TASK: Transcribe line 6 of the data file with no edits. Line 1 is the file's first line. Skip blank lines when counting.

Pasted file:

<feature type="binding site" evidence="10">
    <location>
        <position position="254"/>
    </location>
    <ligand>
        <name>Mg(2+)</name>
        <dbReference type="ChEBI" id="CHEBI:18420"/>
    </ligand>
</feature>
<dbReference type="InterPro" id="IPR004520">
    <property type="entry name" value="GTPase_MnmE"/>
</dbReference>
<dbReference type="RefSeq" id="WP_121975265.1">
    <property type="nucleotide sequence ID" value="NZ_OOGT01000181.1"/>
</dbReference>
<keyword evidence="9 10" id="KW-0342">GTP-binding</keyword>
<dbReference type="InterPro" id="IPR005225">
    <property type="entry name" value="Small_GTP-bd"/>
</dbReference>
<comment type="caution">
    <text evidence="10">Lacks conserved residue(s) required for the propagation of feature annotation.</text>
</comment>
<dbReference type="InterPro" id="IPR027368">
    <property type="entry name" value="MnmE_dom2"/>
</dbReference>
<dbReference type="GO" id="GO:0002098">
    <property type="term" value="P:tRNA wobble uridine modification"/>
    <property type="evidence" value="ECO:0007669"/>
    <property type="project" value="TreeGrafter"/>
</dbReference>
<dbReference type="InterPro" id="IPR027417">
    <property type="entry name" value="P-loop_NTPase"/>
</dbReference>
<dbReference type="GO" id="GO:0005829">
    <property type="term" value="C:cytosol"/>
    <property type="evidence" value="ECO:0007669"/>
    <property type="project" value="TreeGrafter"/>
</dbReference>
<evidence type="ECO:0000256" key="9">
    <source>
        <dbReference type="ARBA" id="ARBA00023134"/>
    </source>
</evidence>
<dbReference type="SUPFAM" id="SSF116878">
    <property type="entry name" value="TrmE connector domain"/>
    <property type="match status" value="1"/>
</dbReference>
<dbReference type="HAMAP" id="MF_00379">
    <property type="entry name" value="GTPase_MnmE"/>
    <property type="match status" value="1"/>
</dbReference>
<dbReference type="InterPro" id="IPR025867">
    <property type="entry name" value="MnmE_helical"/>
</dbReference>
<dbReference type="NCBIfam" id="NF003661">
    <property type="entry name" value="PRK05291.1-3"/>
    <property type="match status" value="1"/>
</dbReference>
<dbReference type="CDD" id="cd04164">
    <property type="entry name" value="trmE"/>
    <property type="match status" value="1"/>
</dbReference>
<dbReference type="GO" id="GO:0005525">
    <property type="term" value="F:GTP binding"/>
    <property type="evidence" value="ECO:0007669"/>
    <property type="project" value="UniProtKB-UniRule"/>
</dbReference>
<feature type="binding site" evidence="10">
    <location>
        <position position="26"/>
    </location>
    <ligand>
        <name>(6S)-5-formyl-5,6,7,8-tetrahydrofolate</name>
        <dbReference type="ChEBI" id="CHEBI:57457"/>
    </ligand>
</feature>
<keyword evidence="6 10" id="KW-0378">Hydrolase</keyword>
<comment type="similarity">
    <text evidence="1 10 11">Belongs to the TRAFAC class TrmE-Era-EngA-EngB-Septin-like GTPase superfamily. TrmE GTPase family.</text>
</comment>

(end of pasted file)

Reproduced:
        <name>Mg(2+)</name>